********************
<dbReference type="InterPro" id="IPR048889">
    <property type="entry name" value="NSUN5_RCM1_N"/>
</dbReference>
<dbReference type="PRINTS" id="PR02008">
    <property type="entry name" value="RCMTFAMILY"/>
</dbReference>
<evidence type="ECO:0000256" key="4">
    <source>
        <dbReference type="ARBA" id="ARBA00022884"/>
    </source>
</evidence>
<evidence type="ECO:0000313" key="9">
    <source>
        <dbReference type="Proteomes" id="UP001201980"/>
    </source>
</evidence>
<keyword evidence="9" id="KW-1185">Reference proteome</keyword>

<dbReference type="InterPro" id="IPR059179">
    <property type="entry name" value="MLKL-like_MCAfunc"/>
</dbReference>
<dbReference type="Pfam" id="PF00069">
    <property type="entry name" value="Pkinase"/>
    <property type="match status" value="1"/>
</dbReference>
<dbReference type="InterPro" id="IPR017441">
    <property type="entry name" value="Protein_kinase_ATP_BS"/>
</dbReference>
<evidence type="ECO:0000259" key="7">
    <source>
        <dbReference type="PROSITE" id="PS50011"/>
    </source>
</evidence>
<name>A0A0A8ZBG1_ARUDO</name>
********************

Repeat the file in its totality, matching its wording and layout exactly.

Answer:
<dbReference type="InterPro" id="IPR048889">
    <property type="entry name" value="NSUN5_RCM1_N"/>
</dbReference>
<dbReference type="PRINTS" id="PR02008">
    <property type="entry name" value="RCMTFAMILY"/>
</dbReference>
<evidence type="ECO:0000256" key="4">
    <source>
        <dbReference type="ARBA" id="ARBA00022884"/>
    </source>
</evidence>
<evidence type="ECO:0000313" key="9">
    <source>
        <dbReference type="Proteomes" id="UP001201980"/>
    </source>
</evidence>
<keyword evidence="9" id="KW-1185">Reference proteome</keyword>

<dbReference type="InterPro" id="IPR059179">
    <property type="entry name" value="MLKL-like_MCAfunc"/>
</dbReference>
<dbReference type="Pfam" id="PF00069">
    <property type="entry name" value="Pkinase"/>
    <property type="match status" value="1"/>
</dbReference>
<dbReference type="InterPro" id="IPR017441">
    <property type="entry name" value="Protein_kinase_ATP_BS"/>
</dbReference>
<evidence type="ECO:0000259" key="7">
    <source>
        <dbReference type="PROSITE" id="PS50011"/>
    </source>
</evidence>
<name>A0A0A8ZBG1_ARUDO</name>